Let’s suppose for a moment that we treated physics students as temporary trespassers on college campuses and demanded they perform labs and sums as a mindless practice for commercial purposes only, with no requirement that they write or think about what they’re doing, or academic credit. Instead, they — and their teachers — were constantly made to feel that they were engaged in a semiprofessional exercise that didn’t properly belong in a university setting but was good for revenue. What would we say about such a system? We would say it was robbing them and us of a rich vein of scholarship, of a way of thinking and seeing, and of developing useful forms of genius.

That’s what we’re doing with college athletics. We’ve taken one of the most critical fields of human learning and dumbed it down with our own prejudices and guilt. We’ve made it a neglected subject and cut ourselves off from a core curriculum.

Imagine if we turned this on its head and treated elite sports performance as a major — a valuable course of study that encompasses human cognition, leadership, ethics, collaboration, the science of performance under pressure, sociology, labor law, concepts of justice and ancient traditions. One worthy of textbook readings, student papers and, yes, degrees, with athletic departments as organically absorbed into universities as music, language or drama departments.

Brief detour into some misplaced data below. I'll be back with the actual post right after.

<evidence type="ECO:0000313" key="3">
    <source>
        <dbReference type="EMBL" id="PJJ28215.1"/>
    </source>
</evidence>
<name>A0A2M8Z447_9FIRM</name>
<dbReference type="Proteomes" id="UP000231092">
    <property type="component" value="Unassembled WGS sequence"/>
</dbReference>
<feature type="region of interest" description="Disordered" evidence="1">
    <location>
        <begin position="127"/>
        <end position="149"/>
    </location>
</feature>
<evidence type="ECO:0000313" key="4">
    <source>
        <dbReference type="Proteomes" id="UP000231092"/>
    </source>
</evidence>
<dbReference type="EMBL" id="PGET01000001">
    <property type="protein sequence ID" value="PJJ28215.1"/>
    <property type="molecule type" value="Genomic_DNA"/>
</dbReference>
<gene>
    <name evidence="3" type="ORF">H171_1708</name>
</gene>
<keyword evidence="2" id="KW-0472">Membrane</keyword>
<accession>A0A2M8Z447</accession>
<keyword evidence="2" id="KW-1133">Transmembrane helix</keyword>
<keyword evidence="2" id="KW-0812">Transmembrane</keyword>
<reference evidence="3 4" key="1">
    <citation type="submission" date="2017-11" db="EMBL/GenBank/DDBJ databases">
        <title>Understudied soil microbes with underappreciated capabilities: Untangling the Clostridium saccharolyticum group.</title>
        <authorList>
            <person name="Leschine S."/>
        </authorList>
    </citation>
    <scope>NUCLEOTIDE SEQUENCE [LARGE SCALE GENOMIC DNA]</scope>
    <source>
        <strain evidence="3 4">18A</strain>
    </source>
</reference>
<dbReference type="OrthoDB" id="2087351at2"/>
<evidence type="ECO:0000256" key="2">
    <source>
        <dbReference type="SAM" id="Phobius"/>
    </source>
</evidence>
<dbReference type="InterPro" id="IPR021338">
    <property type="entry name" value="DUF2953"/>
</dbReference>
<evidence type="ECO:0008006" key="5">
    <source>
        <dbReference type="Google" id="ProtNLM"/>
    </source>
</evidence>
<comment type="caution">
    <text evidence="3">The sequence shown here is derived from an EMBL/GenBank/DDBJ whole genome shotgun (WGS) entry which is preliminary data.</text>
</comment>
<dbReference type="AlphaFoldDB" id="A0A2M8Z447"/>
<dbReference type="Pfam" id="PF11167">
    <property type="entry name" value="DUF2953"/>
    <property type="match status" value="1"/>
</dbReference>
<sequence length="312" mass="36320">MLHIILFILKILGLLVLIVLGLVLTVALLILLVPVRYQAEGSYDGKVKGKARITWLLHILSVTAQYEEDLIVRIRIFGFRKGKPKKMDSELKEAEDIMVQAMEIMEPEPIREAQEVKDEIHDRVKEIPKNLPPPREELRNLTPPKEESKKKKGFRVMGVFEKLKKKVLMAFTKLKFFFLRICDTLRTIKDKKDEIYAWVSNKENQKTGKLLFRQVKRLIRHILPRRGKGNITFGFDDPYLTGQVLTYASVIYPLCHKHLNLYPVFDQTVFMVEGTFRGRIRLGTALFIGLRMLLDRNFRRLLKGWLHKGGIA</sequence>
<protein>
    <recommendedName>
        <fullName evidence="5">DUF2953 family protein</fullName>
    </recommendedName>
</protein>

Does that sound like a ruinously revolutionary idea, the end of academia? Actually, it’s the conception of a renowned academic named Drew Hyland, a professor of philosophy and classical scholar at Trinity College who coalesces his ideas in a stunning lecture titled “The Sweatiest of the Liberal Arts: Athletics and Education.” Hyland is not some pencil neck, though he’s the author of half a dozen books on Plato and Socrates. He was part of a basketball team at Princeton (Class of ’61) that reached the Sweet 16, and it has been a source of bafflement to him ever since that his most intensely mind-enlarging experience, as impactful on him as his philosophy degree, was belittled as peripheral and meaningless, not worth thinking about.

Americans know on a gut level that few subjects are more thrillingly exploratory — or prized — than excellence at play. It’s partly why Clemson pays Dabo Swinney $9 million per year and the price tag for Alabama’s football stadium renovation is over $100 million. The trouble is, we’re half-guilty that it’s all money misspent on an obsession. It’s not. Nick Saban is probably the most potent teacher on Alabama’s campus. Harvard men’s basketball coach Tommy Amaker, the former Duke great, calls Mike Krzyzewski the finest professor he ever had. “And that’s not a knock against the incredible faculty I had there,” he says.